It’s hard to go more than a few hours in Vietnam without seeing groups of women clad in flowing, silk costumes float by in a cloud of pastels and lace. As iconic as the country’s national noodle soup dish and the conical hat, the ao dai is a staple of Vietnamese tradition that’s retained a place in society for centuries.
The ao dai has a past that’s not just its own – its story is interwoven with Vietnam’s own national history. Since its emergence in its earliest forms during the 18th Century, the ao dai has transformed from an aristocratic gown to one of the most iconic symbols of Vietnamese culture and heritage.
Then and Now
The story of the ao dai began during the reign of Nguyen Phuc Khoat, a southern lord bent on retaining a separate identity from his northern rivals, the Trinh lords. In an effort to symbolize his people’s distinction, he ordered that a two flap dress, inspired by the Cham people who originally inhabited the area, be worn at all times. Very plain and unflattering, the first iteration of the two flap Southern dress was a far cry from the chic modern silk dress.
When the Nguyen lords power eventually expanded to include northern regions after the defeat of the Trinh lords, the Cham inspired two-paneled dress came with it. The traditional northern-style four paneled dress transformed into a pairing if the southern Cham style and the original northern gown, becoming a five-panel dress popular throughout the country.
The transformation from traditional gown to everyday fashion came in the 1930s, when a group of French trained artists combined the design of the five flap dress popular at the time with a French fashion gown. With a slimmer silhouette and more fashionable style, model Nguyen Thi Hau wore the the artists’ creation in a spread for Today newspaper. Soon after, the modern ao dai became a symbol of femininity and style for Vietnamese women and a staple of high fashion in the country. From 1960 to 1975, the ao dai was a signature outfit for southern Vietnamese women.
During the tumultuous years after the war, however, the Western-influenced ao dai was all but banned for its connection to what was coined “capitalist decadence”. The ao dai disappeared from everyday fashion for nearly two decades after the war — replaced instead by the looser fitting and older styled version worn mostly at weddings and formal events — until its re-emergence into the wardrobes of Vietnamese women in the 1980s. Beginning as simply a uniform for high school girls, the ao dai slowly began making a comeback as the choice style for formal occasions and traditional ceremonies.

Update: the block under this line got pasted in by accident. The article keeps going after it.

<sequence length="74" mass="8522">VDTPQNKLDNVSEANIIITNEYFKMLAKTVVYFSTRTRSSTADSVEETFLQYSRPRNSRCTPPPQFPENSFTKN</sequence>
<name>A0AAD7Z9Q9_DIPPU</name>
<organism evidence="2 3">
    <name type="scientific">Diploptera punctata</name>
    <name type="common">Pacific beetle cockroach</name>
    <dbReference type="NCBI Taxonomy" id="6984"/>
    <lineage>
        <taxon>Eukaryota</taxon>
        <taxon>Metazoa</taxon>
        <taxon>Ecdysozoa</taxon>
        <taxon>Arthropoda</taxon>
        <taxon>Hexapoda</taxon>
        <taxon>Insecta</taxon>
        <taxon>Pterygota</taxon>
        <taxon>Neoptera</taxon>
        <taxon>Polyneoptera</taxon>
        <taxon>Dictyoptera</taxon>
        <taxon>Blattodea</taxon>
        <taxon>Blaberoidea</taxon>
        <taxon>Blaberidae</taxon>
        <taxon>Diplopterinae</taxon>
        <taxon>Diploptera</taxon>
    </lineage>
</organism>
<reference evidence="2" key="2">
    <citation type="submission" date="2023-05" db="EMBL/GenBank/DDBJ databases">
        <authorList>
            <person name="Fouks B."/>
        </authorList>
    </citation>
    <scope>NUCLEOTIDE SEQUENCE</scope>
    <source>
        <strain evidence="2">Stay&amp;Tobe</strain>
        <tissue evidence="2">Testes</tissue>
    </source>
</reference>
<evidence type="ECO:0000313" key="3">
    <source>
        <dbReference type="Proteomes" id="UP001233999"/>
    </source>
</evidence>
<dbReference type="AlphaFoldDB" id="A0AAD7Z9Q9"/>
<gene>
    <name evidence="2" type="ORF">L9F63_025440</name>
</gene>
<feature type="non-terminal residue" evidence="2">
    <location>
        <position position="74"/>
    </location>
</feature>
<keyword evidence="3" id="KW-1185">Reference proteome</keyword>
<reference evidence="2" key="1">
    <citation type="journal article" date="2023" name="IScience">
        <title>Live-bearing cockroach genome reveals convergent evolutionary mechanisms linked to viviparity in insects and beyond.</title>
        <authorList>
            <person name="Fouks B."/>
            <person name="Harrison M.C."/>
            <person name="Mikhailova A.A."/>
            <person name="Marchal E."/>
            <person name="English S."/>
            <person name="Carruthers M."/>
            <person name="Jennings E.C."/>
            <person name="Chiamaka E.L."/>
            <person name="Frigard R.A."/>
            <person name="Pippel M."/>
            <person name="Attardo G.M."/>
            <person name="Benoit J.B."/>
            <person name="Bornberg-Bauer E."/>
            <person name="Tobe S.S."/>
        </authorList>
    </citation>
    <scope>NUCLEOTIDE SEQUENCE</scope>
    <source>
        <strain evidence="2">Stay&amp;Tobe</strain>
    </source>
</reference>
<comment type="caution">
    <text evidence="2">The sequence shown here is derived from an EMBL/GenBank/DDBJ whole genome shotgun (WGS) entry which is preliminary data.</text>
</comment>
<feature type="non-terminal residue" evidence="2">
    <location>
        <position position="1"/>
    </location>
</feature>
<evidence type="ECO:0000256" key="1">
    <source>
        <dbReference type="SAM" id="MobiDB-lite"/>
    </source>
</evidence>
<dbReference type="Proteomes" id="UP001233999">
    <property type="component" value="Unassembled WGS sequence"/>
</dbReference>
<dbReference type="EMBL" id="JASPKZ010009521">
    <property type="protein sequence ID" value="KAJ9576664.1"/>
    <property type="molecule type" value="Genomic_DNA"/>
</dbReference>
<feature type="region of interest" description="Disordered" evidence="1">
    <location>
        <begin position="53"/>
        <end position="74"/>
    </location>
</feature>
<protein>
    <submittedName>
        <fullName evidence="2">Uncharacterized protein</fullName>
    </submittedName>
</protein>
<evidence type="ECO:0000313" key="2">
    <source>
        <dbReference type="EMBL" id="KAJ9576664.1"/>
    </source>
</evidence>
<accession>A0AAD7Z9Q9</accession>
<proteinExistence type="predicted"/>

The Ao Dai Today
Today, the ao dai holds both traditional significance and hints of modern styling. Although the silhouette remains almost the same, modern ao dai are often designed with shorter sleeves, scooping necklines and skirts cut shorter, sometimes to the knee rather than the traditional floor length. Even now, the ao dai is common for weddings, formal events and school uniforms.
And while the ao dai is worn by Vietnamese women of all ages, colours have significance for women of different status and age. White and pastels are usually reserved for younger and unmarried women to symbolize innocence and purity, while older women will often wear soft pastel colours. Married women often wear deeper, richer colours like red, orange or black.
The ao dai is not just a symbol of Vietnamese culture and style – it’s a modern testament to Vietnam’s fascinating and varied history. Most ao dai are custom tailored to achieve what is one of the most flattering fits in fashion. As a souvenir, a high quality ao dai is sure to cost more cash than other trinkets and keepsakes, but is a perfect opportunity to take home a piece of Vietnam’s history that continues to be an integral part of the country’s culture, traditions and pride.
There more culture to explore in beautiful Vietnam than just the ao dai. Experience the very best of Vietnam on a 12-day journey to the country’s highlights!